A recent report on congressional trading in 2021 by provides some pretty interesting details of how brazen the practice actually is, and how statistically unlikely it is that their wild success in trading is owed to anything else but their membership in Congress. 

For starters, Congress managed to beat the market in 2021. The report notes that, on average, House Democrats and Republicans had returns +14.7%, Senate Democrats had +15.4%, and Senate Republicans had just under +13% (plus independent senator, Angus King, made two trades +16.5%). Meanwhile, the returns of $SPY during that same period were +13.6% – which means that the average member of Congress outperformed the market. 

This success, the site claims, was due to some pretty conveniently timed sales that made some members significant sums. For example, House Republican Brian Mast got a +563% return after selling Tilray stock he purchased just before voting for the Marijuana Opportunity Reinvestment and Expungement (MORE) Act in late 2020. 

Another House Republican, Kevin Hern, who sits on the House Committee on the Budget, bought up to $100,000 in Lockheed Martin shares just two weeks before it was announced the company won a $10.9 billion contract to modernize the Air Force’s F-22s.

It wasn’t only Republicans who were successful. House Democrat Kathy Manning, who sits on the House Committee on Foreign Affairs, also bought up to $30,000 in Lockheed Martin shares two weeks before news of that contract dropped.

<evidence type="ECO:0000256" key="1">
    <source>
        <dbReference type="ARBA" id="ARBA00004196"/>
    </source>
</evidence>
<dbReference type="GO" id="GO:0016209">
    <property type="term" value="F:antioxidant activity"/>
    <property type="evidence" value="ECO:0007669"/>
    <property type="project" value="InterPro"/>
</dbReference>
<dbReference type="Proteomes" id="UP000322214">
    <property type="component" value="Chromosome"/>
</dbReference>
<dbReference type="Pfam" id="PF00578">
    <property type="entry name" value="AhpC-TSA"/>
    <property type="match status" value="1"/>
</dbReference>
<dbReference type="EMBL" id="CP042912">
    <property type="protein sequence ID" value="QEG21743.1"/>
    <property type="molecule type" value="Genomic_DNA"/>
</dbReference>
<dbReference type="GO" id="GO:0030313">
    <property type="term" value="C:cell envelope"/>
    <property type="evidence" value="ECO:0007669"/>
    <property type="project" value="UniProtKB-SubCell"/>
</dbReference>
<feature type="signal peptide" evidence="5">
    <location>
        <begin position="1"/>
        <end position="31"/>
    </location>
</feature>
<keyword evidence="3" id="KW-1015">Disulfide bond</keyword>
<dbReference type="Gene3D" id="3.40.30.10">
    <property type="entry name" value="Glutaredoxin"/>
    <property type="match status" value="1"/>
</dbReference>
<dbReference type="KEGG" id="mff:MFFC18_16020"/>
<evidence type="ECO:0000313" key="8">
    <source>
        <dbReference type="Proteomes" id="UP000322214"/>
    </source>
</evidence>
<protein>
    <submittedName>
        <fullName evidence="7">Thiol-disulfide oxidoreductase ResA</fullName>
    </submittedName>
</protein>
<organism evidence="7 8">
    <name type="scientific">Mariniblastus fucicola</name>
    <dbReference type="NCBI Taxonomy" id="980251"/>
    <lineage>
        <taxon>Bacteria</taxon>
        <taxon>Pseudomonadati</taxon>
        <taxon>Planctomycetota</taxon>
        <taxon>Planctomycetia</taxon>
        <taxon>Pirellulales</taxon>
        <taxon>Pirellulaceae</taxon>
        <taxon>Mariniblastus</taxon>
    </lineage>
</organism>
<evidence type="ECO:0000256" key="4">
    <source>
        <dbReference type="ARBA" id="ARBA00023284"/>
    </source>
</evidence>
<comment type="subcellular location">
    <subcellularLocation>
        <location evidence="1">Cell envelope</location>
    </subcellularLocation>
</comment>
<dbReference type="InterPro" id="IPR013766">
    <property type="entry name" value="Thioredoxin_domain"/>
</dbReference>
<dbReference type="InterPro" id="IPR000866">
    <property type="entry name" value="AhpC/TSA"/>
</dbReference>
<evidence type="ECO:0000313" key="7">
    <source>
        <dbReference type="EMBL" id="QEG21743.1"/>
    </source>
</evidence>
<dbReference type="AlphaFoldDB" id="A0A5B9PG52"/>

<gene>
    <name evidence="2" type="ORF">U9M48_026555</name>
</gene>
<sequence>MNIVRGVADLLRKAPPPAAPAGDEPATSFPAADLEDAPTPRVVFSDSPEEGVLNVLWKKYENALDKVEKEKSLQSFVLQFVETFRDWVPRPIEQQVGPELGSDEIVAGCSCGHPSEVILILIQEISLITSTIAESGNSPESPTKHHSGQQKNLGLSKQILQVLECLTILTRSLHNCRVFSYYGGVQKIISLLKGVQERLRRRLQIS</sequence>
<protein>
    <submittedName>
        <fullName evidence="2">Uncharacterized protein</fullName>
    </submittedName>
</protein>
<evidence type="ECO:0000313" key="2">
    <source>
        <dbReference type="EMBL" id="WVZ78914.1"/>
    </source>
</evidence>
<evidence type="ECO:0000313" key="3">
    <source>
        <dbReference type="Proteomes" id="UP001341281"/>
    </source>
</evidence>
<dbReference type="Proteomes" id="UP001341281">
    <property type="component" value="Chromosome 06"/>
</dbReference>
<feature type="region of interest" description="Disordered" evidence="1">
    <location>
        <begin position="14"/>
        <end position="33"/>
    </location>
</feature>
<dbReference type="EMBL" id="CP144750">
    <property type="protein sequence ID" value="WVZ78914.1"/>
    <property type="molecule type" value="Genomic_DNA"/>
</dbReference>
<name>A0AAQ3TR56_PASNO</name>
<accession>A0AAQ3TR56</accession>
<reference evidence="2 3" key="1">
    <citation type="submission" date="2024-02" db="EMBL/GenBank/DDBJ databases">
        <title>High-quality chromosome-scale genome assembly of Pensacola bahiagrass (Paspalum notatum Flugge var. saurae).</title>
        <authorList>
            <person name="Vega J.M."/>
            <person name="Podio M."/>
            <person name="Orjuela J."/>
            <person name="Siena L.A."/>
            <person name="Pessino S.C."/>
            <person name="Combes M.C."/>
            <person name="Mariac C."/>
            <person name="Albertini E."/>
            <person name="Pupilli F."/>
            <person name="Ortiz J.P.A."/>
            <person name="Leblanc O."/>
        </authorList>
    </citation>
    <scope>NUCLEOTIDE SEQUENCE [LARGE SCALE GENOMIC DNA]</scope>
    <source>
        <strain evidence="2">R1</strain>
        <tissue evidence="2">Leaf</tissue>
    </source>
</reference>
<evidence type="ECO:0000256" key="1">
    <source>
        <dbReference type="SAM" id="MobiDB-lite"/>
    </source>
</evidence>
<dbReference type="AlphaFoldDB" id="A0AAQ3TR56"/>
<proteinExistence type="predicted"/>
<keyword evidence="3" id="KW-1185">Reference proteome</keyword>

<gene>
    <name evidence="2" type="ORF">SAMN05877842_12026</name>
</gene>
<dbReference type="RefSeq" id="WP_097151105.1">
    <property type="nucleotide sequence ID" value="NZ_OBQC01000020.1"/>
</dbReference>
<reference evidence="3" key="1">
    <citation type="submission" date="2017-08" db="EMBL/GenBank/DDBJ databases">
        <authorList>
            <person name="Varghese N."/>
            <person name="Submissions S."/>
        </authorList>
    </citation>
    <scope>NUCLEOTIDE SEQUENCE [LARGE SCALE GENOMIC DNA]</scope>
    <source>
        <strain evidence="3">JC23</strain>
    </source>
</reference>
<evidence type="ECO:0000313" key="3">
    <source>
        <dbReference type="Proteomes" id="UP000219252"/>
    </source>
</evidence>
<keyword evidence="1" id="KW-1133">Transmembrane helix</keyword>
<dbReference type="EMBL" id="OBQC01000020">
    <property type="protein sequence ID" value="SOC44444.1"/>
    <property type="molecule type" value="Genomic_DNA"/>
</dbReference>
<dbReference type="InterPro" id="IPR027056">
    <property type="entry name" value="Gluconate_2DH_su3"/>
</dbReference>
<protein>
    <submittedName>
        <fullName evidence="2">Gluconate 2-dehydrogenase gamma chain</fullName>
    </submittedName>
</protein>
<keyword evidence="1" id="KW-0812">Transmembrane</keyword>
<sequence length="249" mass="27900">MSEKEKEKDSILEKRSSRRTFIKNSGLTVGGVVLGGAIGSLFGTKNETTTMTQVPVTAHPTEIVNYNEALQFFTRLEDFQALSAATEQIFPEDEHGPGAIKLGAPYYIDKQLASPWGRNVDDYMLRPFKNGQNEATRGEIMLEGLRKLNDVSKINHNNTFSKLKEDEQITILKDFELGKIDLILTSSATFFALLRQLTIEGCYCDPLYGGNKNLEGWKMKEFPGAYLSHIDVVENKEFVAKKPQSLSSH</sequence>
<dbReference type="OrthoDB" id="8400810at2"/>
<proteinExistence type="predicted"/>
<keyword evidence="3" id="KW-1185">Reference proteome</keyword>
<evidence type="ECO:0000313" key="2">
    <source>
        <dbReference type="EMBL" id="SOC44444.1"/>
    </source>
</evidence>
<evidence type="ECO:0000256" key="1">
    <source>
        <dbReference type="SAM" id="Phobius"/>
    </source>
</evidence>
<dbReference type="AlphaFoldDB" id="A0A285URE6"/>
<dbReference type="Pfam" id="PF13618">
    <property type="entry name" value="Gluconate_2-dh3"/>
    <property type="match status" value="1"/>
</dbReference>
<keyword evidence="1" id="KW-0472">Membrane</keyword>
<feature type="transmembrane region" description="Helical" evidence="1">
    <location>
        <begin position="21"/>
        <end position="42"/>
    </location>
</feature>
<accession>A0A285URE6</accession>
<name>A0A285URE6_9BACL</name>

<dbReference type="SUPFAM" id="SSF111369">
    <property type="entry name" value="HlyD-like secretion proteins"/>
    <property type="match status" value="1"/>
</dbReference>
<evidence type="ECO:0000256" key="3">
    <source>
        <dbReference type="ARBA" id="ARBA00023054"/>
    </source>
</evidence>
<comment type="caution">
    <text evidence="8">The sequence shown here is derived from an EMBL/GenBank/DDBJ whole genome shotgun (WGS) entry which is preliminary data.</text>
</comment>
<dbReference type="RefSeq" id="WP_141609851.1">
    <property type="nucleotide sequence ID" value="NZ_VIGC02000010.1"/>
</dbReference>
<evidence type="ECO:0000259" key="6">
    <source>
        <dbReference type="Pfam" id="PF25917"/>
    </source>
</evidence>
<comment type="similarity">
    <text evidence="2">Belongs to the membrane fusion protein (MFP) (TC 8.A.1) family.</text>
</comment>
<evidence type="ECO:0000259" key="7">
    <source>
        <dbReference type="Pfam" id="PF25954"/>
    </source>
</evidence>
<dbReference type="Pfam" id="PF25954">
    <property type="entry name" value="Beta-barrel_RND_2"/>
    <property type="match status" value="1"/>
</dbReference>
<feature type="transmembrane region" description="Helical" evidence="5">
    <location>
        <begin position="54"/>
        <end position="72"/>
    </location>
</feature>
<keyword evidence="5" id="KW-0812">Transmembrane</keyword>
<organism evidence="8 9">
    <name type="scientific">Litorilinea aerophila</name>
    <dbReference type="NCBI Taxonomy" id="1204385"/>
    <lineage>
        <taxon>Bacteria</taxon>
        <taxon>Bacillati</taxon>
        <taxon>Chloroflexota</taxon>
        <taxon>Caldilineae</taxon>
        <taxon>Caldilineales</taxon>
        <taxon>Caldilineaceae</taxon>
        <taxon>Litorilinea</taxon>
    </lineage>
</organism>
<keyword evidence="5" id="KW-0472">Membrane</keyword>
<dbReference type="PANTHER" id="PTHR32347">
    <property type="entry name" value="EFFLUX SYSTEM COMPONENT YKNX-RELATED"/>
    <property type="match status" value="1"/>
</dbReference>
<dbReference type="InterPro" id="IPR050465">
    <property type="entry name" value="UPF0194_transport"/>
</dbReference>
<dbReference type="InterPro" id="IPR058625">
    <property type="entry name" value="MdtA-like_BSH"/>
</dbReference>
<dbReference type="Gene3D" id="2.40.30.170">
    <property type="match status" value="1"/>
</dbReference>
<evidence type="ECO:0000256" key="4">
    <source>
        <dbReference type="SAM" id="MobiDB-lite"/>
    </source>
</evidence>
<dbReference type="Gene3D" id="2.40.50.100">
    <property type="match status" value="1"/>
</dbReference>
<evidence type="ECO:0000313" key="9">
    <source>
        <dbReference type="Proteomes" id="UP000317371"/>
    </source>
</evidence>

Likewise, House Democrat Zoe Lofgren is reportedly up 71% on a $15,000 Lucid Motors investment she made on October 13, having previously co-sponsored legislation for electric vehicle tax credits. 

Oh, and House Speaker Nancy Pelosi disclosed exercising 150 calls on Microsoft on March 19 of last year at a strike price of $130 – less than two weeks before the US Army announced a $22 billion augmented reality deal with none other than Microsoft. She’s now sitting pretty, up 160% on this investment. 

If we are to take Pelosi at her word, this is all just a happy – and statistically unlikely – coincidence. But as politically divided as the public and Congress are, they’re pretty unified on this issue. According to a recent poll by the Convention of States Action, 76% of voters believe members of Congress have an “unfair advantage” in the stock market – and we can see from these investigations that both parties in Congress are making this advantage count. This is clearly not a partisan issue, but one so transparently wrong that anyone with two brain cells to rub together can recognize it. 

The question is, given how financially interwoven Congress is with the corporate elite, how can we expect members to actually pass any legislation when it is literally against their interests? Eliminating systemic conflict-of-interest must obviously be a prerequisite for any meaningful legislation to come out of Congress. 

The statements, views and opinions expressed in this column are solely those of the author and do not necessarily represent those of RT.